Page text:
The UK’s coronavirus hospital death toll has risen by 513 – the lowest increase on a Saturday for six weeks.
England reported 436 new fatalities, Scotland had 45, Wales recorded 22, and Northern Ireland had 10 to bring Britain’s hospital total to 92,390.
It is the lowest increase on a Saturday since 479 deaths were reported on January 2, and it is a decline of 45 per cent compared with the most deaths on a Saturday (926 on January 16).
The tolls announced on recent Saturdays were 675 on February 6, 787 on January 30, 825 on January 23, 926 on January 16, and 789 on January 9.
The latest figures were announced as the UK neared the 15 million mark for first dose Covid vaccinations, and surge testing was announced for three new areas after new cases of the more infectious South African variant were detected.
Boris Johnson said while coronavirus infection rates are falling, overall numbers remain very high.
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“We have made huge progress with the rollout of the vaccines. That is great,” he said during a visit to a vaccine manufacturing facility in Teesside.
“But we have still got infections running very high throughout the country – levels which last year we would have thought were really very high indeed (and) still sadly a great many deaths in our hospitals.
“Although the number is beginning to come down, and perhaps starting to come down quite fast, we need to look at the data very, very hard.”
He added: “Something also that will be very important is the efficacy of the vaccines – are they working in the way that we hope that they are? – and making sure they are really helping, along with the lockdown, to drive down the incidence. That is the key thing.”
Meanwhile, surge testing for the more infectious South African variant was being expanded to Middlesbrough, an area north of Basingstoke in Hampshire, and new neighbourhoods in Walsall in the West Midlands after further cases were detected.
Here is a look at the Covid-19 situation in each UK nation on Saturday.
NHS England announced a further 436 deaths, bringing the total number of fatalities in NHS hospitals in England to 78,588.
The latest victims were aged between 21 and 100 years old. All except ten (aged 49 to 89 years old) had known underlying health conditions.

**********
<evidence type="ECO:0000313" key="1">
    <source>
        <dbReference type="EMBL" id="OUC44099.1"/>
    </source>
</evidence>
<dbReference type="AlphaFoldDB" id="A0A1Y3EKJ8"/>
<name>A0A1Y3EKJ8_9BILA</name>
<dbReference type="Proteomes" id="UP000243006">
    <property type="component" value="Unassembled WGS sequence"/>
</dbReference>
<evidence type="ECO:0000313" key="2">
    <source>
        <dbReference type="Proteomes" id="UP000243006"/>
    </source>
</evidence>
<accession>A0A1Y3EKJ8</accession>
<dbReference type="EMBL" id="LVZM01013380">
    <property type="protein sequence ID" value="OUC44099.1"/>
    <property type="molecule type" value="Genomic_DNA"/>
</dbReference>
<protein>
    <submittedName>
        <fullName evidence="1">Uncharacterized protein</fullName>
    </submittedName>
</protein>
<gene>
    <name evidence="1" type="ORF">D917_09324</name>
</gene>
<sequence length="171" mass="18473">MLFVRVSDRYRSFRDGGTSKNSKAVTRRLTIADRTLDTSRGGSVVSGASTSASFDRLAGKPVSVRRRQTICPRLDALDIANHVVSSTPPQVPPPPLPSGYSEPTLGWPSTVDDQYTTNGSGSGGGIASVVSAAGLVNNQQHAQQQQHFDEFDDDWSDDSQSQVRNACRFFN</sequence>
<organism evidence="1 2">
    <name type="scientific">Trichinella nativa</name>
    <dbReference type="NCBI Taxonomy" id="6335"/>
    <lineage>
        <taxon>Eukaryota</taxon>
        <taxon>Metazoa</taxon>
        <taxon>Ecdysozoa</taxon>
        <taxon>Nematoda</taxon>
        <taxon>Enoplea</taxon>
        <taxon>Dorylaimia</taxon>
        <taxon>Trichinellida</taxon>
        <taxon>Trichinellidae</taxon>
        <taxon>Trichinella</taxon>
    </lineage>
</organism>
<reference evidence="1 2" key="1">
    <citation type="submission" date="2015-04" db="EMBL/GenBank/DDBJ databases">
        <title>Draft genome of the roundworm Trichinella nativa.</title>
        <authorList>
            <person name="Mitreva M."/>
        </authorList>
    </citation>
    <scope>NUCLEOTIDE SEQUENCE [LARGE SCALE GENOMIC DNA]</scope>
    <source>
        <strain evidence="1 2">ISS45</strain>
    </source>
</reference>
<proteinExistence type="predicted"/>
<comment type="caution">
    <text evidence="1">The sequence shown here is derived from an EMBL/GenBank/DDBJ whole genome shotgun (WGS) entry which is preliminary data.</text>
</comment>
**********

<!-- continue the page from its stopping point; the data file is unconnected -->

The deaths occurred between January 4 and Friday.
The Midlands had the highest total (96), followed by the South East (79) and London (69).
There were 58 other deaths reported with no positive Covid-19 test result.
Scotland has recorded 45 deaths from coronavirus and 908 positive tests in the past 24 hours, according to official figures.
The number of people who died after first testing positive for the virus within the previous 28 days has fallen from the 67 announced on Friday.
It brings the total death toll under this measure to 6,711.
The number of new Covid 19 cases was 78 higher than the 830 reported on Friday, although they accounted for 4.9 per cent of all new tests – down slightly from the previous day’s 5.2 per cent.
There were 59,820 first doses of coronavirus vaccines administered in the 24 hours up until 8.30am on Saturday and a further 443 second doses, according to the Scottish Government’s figures.
The number of first doses was down 5,058 compared to Friday’s figure, although there were 72 more second doses administered.
A total of 1,173,445 people have now received the first dose of the Covid-19 vaccination and 14,009 have received their second dose.
Public Health Wales said there had been a further 22 deaths.
The toll in Wales now stands at 5,106.
There were 400 new confirmed cases to bring the total to 198,761 since the pandemic began.
Northern Ireland’s Department of Health announced 10 more deaths for a total of 1,985.
A total of 303 new cases were confirmed for an overall count of 108,737.
-- to www.mirror.co.uk